Seems like Stanton hasnt gone a weekend or two the last few months without making noise, all since leading Downers Grove North (IL) down state to end his junior campaign. The Riverside Brookfield Shootout was no different, except this time the sidelines were packed with coaches hot in pursuit of the cerebral guard. A proven lights out shot-maker both off the dribble and off the catch, to me, it's been the consistency in which he makes the right play with the ball in his hands in addition to seeming to be in control of each game he takes part in. The 6-2 G takes what the defense gives, often times before the defense knows their giving it to him. In this setting as the primary creator, Stanton had his way off the bounce — collapsing the defense and wasting no motion to find the open man. He has a knack for elevating the guys around him and putting them in positions to thrive, all while getting his own when the opportunity presents itself. Offers from all levels continue to pour in, but I wouldn't be surprised to see more high-majors join Stanford in pursuit.


Young guards stepping into big roles

One of my favorite parts of the scholastic live period, getting a preview of young guards with promising foundations stepping into bigger roles. The live weekend at Riverside Brookfield unveiled a variety.

Whitney Young's Marquis Clark starred in our MADE events to close out his 8th grade year, before providing a spark off the bench at times on a veteran-laden Dolphin team as a freshman. With the graduation of Dalen Davis (Princeton) and Marcus Pigram (The Citadel), Clark is now next in line. After a spring of up's and down's with Meanstreets, he appears to now being playing his best basketball. Attacking with more advanced pace, playing off two feet and while it was just one weekend's sample size, playing with a ton of confidence in terms of breaking down defenses off the bounce and letting the game come to him. Finding his groove from beyond the arc is the next step, but he's progressing in a variety of key areas early on. Top-100 2026 G could be in the early stage of a big jump, one I'll be tracking closely.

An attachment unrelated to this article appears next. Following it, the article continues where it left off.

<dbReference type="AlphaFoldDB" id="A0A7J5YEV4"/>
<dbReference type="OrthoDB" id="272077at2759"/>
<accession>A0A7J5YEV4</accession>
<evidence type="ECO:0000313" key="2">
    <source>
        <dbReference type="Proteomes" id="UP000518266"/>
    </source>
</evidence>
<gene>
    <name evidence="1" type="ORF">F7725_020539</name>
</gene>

Speaking of exodus, Simeon (IL) lost a number of key pieces, including Jalen Griffith (Jacksonville) in the backcourt, from their fantastic 22-23 season, but Lorenzo Shields looks next in line. The 6-3 G arose early this spring with YnR and now looks to be settling into a primary role with the Wolverines. Still filling out and adding strength, but I've continuously come away impressed by his raw versatility in the backcourt in addition to his craft. Plays with a mature tempo with the ball in his hands, flowing into ball screens and changing gears with fluidity to generate advantages. Shields shoots it very well off the dribble and made some highly encouraging reads as a live dribble playmaker on the weekend. Still settling into the role and usage, but I'm highly intrigued by the upside of the 2025 guard. 

Marcos Gonzales has impressed with the Illinois Wolves both of the previous two springs and now looks to be taking the reigns at Brother Rice (IL) after the graduation of Ahmad Henderson II (Niagara). At 6-3 with skill off the bounce and a mature feel for the game, Gonzales excels in ball screens and attacking tilted defenses. Seems to rarely force the issue, more so keeping the ball moving and providing connective value in half court offense. Pass, dribble, shoot ability along with feel is a fantastic recipe for a young guard, and the 2025 G has quickly become one of my favorites that isn't discussed enough.

Fears brothers are out, but Joliet West (IL) has refueled with 2026 G Rajan RobertsLoaded with juice off the dribble, the 6-0 guard pressures the rim at a high level and excels playing up tempo. At his best with the ball in his hands, he's yet to truly struggle in terms of creating advantages off the bounce through last season, this spring with Team Rose and now as the primary initiator for the Tigers. Room to grow as a decision-maker, but the supply of on-ball reps across settings is beginning to unveil intriguing flashes as a playmaker. Still in the early stages, but Roberts has quickly asserted himself as one of the Chicagoland's most prolific guards.